The lighting is low, the walls are covered in red velvet and the jazz that plays in the background is smooth — just in case you’re not.
The setting at West Las Vegas bar and grill Herbs And Rye seems intended for romantic encounters, either with that special someone or a martini glass.
Maybe that’s why Brent “BK” Kessler alludes to his lady when explaining why he doesn’t overanalyze his approach to songwriting.
“It’s kind of like my better half,” says the singer-guitarist-bassist for Vegas rockers Leaving Springfield. “I quit trying to figure out why she stays around. I’m just glad she does.”
It wasn’t always this way.
“Early on, I’d write songs like, ‘I need to fit this niche,’” he says, long blond hair flowing out of a white stocking cap, his bandmate, drummer Matt Norcross, sitting by his side.
“After awhile, when we started playing together, I said, ‘I’m going to write what I write, and if one person shows up, cool, but we’re going to have a good time.’”
This calculated lack of calculation is one of the things that distinguishes Leaving Springfield — that, and tunes that register immediately and then dog you for days.
The band’s new album, “Zihuatanejo,” their third full-length, ranges from punchy power pop that expounds upon the joys of watching hockey and “Oprah” (“Every Guy”) to organ-laced yearning (“Velvet”) to a plucky cover of Wax’s “California.”
It’s Leaving Springfield’s best album in terms of both sound and songs, with a warm yet crisp production complementing alternately tongue-in-cheek and heartfelt tunes.
The record feels like a turning point for these two, who met while they were both working as stage hands at The Orleans. They became friends and later bandmates, with Norcross introducing groups like Social Distortion and The Gaslight Anthem to Kessler, a lifelong rock dude with a love of acts like King’s X and Accept.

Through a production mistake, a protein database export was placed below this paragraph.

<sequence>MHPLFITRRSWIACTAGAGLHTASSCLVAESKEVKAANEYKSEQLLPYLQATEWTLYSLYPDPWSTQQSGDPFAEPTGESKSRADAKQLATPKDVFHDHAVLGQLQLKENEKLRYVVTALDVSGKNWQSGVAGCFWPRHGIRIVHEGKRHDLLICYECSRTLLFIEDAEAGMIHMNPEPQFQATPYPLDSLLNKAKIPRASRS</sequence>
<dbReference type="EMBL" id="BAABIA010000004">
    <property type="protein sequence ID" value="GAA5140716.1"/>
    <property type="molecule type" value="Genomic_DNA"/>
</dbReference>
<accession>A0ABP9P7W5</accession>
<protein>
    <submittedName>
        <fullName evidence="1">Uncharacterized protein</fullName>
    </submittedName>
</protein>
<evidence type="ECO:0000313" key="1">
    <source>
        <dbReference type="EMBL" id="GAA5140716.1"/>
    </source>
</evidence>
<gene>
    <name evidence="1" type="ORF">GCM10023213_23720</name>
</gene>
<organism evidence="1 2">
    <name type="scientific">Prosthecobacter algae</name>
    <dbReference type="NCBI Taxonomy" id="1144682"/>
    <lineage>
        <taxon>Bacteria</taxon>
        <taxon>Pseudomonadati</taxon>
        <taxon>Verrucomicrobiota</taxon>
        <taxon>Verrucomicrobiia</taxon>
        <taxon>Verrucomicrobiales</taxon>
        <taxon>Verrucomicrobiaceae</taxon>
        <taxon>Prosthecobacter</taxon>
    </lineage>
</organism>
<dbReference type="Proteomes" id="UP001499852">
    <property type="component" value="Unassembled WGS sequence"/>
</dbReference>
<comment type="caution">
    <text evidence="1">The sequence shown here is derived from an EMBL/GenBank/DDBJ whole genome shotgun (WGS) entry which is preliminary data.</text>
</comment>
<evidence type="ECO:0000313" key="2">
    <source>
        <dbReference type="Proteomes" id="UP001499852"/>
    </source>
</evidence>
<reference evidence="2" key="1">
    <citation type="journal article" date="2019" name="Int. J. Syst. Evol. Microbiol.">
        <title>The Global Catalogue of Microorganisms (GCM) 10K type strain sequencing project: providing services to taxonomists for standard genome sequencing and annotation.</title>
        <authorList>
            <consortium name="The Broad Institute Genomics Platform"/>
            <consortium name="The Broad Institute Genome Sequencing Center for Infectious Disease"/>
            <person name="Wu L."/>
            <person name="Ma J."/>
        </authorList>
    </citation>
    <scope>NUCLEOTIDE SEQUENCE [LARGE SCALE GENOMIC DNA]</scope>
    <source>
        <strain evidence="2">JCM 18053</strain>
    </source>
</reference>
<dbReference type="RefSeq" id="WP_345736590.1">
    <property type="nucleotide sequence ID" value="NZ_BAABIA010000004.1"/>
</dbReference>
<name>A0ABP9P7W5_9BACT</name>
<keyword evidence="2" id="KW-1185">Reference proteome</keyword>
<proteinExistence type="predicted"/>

Norcross equates the band to his version of a pastime like golf, something where the mere act of doing it is its own reward.
“I’d love to take this to another step,” he says, his naturally high energy level matching that of the band’s, “but for right now, the fact that he and I can just play, get some pretty good gigs and people come out, that’s just like cloud nine to me. We’re having fun, we’re not up there being moody, ‘Ugh, it hurts to do this.’ We’re giggling.”
Don’t let those grins fool you, though, Kessler warns.
“I am a tortured artist,” he says, his amiable demeanor suggesting the opposite. “But I’m almost out of junior high school angst.”
“Oh my gosh, high school angst is coming next,” Norcross says, grinning. “The next album is going to be amazing.”
Contact reporter Jason Bracelin at email@example.com or 702-383-0476. Follow on Twitter @JasonBracelin.